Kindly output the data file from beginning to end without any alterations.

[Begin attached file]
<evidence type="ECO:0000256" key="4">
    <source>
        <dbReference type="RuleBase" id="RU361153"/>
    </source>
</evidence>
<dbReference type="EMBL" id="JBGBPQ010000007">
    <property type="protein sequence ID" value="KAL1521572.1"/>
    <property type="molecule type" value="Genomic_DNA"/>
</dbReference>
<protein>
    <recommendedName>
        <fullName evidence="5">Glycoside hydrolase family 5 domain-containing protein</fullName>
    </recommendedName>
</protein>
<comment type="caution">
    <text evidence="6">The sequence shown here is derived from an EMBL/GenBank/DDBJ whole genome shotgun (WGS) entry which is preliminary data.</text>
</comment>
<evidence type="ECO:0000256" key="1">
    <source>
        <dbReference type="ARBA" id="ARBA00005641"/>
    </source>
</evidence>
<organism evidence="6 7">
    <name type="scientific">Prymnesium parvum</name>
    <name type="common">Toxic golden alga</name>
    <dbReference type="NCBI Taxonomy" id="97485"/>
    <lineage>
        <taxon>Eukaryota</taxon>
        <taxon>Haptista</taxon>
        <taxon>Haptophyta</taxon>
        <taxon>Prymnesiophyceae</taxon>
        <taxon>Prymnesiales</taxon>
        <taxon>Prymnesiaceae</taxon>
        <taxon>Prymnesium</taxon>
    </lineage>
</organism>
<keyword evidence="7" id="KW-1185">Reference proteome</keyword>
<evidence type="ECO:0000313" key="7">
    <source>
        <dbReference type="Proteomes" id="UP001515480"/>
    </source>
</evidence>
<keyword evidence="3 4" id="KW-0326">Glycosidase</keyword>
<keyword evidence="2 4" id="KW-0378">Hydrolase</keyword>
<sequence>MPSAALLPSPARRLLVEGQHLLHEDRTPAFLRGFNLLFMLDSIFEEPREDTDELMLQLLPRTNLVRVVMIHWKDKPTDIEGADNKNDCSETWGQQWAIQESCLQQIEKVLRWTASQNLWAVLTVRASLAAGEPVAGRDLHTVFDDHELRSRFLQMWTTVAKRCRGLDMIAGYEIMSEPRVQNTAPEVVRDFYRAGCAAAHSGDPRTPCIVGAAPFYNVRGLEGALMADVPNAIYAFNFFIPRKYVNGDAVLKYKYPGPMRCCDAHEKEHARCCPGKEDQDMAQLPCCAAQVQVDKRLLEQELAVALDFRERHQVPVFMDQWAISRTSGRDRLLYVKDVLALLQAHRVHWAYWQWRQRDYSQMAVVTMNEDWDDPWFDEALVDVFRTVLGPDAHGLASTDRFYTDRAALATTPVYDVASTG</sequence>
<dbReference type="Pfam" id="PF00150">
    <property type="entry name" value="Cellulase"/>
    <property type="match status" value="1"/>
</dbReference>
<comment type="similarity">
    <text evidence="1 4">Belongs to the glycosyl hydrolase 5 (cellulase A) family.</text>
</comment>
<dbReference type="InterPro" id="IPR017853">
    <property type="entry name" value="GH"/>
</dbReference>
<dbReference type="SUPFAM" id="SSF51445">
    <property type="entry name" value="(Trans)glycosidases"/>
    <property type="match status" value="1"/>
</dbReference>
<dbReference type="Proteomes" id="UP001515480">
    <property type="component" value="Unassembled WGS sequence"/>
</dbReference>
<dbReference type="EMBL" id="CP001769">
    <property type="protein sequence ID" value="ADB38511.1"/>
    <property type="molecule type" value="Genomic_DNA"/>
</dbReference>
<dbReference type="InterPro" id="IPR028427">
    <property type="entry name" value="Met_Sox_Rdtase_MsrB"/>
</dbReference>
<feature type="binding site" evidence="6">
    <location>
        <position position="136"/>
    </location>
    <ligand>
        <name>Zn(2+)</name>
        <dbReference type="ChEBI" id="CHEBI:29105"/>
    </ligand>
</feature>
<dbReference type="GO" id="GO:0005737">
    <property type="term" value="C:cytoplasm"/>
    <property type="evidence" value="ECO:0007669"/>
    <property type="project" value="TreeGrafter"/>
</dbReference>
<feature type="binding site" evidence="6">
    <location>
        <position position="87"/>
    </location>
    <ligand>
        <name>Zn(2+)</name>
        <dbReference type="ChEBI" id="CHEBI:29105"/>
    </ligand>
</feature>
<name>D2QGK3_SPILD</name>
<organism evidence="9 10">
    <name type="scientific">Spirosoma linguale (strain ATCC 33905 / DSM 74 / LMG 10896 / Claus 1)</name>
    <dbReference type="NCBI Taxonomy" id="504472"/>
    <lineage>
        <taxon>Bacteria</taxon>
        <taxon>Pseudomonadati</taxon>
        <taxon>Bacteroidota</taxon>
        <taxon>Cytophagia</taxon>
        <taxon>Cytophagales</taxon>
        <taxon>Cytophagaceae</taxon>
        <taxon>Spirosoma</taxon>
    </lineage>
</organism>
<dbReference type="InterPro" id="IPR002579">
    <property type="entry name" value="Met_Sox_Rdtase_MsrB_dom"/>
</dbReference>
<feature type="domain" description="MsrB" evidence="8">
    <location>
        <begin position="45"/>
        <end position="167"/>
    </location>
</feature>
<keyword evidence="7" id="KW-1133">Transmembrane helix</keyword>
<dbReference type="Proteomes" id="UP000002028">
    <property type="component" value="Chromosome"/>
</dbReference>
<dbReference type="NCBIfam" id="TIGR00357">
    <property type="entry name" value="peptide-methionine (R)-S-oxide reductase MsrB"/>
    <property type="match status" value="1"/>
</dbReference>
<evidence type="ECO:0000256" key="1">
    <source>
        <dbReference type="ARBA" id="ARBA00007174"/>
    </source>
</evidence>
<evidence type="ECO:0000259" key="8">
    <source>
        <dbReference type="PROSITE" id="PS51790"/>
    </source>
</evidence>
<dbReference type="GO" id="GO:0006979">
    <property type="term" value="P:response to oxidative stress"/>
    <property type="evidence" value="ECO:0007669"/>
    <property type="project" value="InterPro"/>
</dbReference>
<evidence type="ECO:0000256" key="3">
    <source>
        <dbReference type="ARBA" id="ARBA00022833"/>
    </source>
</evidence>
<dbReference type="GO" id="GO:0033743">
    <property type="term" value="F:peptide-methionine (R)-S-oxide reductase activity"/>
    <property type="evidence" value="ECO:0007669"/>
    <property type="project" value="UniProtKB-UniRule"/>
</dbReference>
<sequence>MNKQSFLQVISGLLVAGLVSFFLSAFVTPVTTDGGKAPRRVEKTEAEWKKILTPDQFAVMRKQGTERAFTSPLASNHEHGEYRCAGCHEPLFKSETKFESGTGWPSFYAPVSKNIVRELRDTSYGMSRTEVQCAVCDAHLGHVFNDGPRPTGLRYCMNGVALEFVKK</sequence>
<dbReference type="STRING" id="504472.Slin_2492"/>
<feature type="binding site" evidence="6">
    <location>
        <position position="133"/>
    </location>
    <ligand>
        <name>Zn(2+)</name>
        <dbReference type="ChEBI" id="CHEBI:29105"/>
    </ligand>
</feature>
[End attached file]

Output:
<evidence type="ECO:0000256" key="4">
    <source>
        <dbReference type="RuleBase" id="RU361153"/>
    </source>
</evidence>
<dbReference type="EMBL" id="JBGBPQ010000007">
    <property type="protein sequence ID" value="KAL1521572.1"/>
    <property type="molecule type" value="Genomic_DNA"/>
</dbReference>
<protein>
    <recommendedName>
        <fullName evidence="5">Glycoside hydrolase family 5 domain-containing protein</fullName>
    </recommendedName>
</protein>
<comment type="caution">
    <text evidence="6">The sequence shown here is derived from an EMBL/GenBank/DDBJ whole genome shotgun (WGS) entry which is preliminary data.</text>
</comment>
<evidence type="ECO:0000256" key="1">
    <source>
        <dbReference type="ARBA" id="ARBA00005641"/>
    </source>
</evidence>
<organism evidence="6 7">
    <name type="scientific">Prymnesium parvum</name>
    <name type="common">Toxic golden alga</name>
    <dbReference type="NCBI Taxonomy" id="97485"/>
    <lineage>
        <taxon>Eukaryota</taxon>
        <taxon>Haptista</taxon>
        <taxon>Haptophyta</taxon>
        <taxon>Prymnesiophyceae</taxon>
        <taxon>Prymnesiales</taxon>
        <taxon>Prymnesiaceae</taxon>
        <taxon>Prymnesium</taxon>
    </lineage>
</organism>
<keyword evidence="7" id="KW-1185">Reference proteome</keyword>
<evidence type="ECO:0000313" key="7">
    <source>
        <dbReference type="Proteomes" id="UP001515480"/>
    </source>
</evidence>
<keyword evidence="3 4" id="KW-0326">Glycosidase</keyword>
<keyword evidence="2 4" id="KW-0378">Hydrolase</keyword>
<sequence>MPSAALLPSPARRLLVEGQHLLHEDRTPAFLRGFNLLFMLDSIFEEPREDTDELMLQLLPRTNLVRVVMIHWKDKPTDIEGADNKNDCSETWGQQWAIQESCLQQIEKVLRWTASQNLWAVLTVRASLAAGEPVAGRDLHTVFDDHELRSRFLQMWTTVAKRCRGLDMIAGYEIMSEPRVQNTAPEVVRDFYRAGCAAAHSGDPRTPCIVGAAPFYNVRGLEGALMADVPNAIYAFNFFIPRKYVNGDAVLKYKYPGPMRCCDAHEKEHARCCPGKEDQDMAQLPCCAAQVQVDKRLLEQELAVALDFRERHQVPVFMDQWAISRTSGRDRLLYVKDVLALLQAHRVHWAYWQWRQRDYSQMAVVTMNEDWDDPWFDEALVDVFRTVLGPDAHGLASTDRFYTDRAALATTPVYDVASTG</sequence>
<dbReference type="Pfam" id="PF00150">
    <property type="entry name" value="Cellulase"/>
    <property type="match status" value="1"/>
</dbReference>
<comment type="similarity">
    <text evidence="1 4">Belongs to the glycosyl hydrolase 5 (cellulase A) family.</text>
</comment>
<dbReference type="InterPro" id="IPR017853">
    <property type="entry name" value="GH"/>
</dbReference>
<dbReference type="SUPFAM" id="SSF51445">
    <property type="entry name" value="(Trans)glycosidases"/>
    <property type="match status" value="1"/>
</dbReference>
<dbReference type="Proteomes" id="UP001515480">
    <property type="component" value="Unassembled WGS sequence"/>
</dbReference>
<dbReference type="EMBL" id="CP001769">
    <property type="protein sequence ID" value="ADB38511.1"/>
    <property type="molecule type" value="Genomic_DNA"/>
</dbReference>
<dbReference type="InterPro" id="IPR028427">
    <property type="entry name" value="Met_Sox_Rdtase_MsrB"/>
</dbReference>
<feature type="binding site" evidence="6">
    <location>
        <position position="136"/>
    </location>
    <ligand>
        <name>Zn(2+)</name>
        <dbReference type="ChEBI" id="CHEBI:29105"/>
    </ligand>
</feature>
<dbReference type="GO" id="GO:0005737">
    <property type="term" value="C:cytoplasm"/>
    <property type="evidence" value="ECO:0007669"/>
    <property type="project" value="TreeGrafter"/>
</dbReference>
<feature type="binding site" evidence="6">
    <location>
        <position position="87"/>
    </location>
    <ligand>
        <name>Zn(2+)</name>
        <dbReference type="ChEBI" id="CHEBI:29105"/>
    </ligand>
</feature>
<name>D2QGK3_SPILD</name>
<organism evidence="9 10">
    <name type="scientific">Spirosoma linguale (strain ATCC 33905 / DSM 74 / LMG 10896 / Claus 1)</name>
    <dbReference type="NCBI Taxonomy" id="504472"/>
    <lineage>
        <taxon>Bacteria</taxon>
        <taxon>Pseudomonadati</taxon>
        <taxon>Bacteroidota</taxon>
        <taxon>Cytophagia</taxon>
        <taxon>Cytophagales</taxon>
        <taxon>Cytophagaceae</taxon>
        <taxon>Spirosoma</taxon>
    </lineage>
</organism>
<dbReference type="InterPro" id="IPR002579">
    <property type="entry name" value="Met_Sox_Rdtase_MsrB_dom"/>
</dbReference>
<feature type="domain" description="MsrB" evidence="8">
    <location>
        <begin position="45"/>
        <end position="167"/>
    </location>
</feature>
<keyword evidence="7" id="KW-1133">Transmembrane helix</keyword>
<dbReference type="Proteomes" id="UP000002028">
    <property type="component" value="Chromosome"/>
</dbReference>
<dbReference type="NCBIfam" id="TIGR00357">
    <property type="entry name" value="peptide-methionine (R)-S-oxide reductase MsrB"/>
    <property type="match status" value="1"/>
</dbReference>
<evidence type="ECO:0000256" key="1">
    <source>
        <dbReference type="ARBA" id="ARBA00007174"/>
    </source>
</evidence>
<evidence type="ECO:0000259" key="8">
    <source>
        <dbReference type="PROSITE" id="PS51790"/>
    </source>
</evidence>
<dbReference type="GO" id="GO:0006979">
    <property type="term" value="P:response to oxidative stress"/>
    <property type="evidence" value="ECO:0007669"/>
    <property type="project" value="InterPro"/>
</dbReference>
<evidence type="ECO:0000256" key="3">
    <source>
        <dbReference type="ARBA" id="ARBA00022833"/>
    </source>
</evidence>
<dbReference type="GO" id="GO:0033743">
    <property type="term" value="F:peptide-methionine (R)-S-oxide reductase activity"/>
    <property type="evidence" value="ECO:0007669"/>
    <property type="project" value="UniProtKB-UniRule"/>
</dbReference>
<sequence>MNKQSFLQVISGLLVAGLVSFFLSAFVTPVTTDGGKAPRRVEKTEAEWKKILTPDQFAVMRKQGTERAFTSPLASNHEHGEYRCAGCHEPLFKSETKFESGTGWPSFYAPVSKNIVRELRDTSYGMSRTEVQCAVCDAHLGHVFNDGPRPTGLRYCMNGVALEFVKK</sequence>
<dbReference type="STRING" id="504472.Slin_2492"/>
<feature type="binding site" evidence="6">
    <location>
        <position position="133"/>
    </location>
    <ligand>
        <name>Zn(2+)</name>
        <dbReference type="ChEBI" id="CHEBI:29105"/>
    </ligand>
</feature>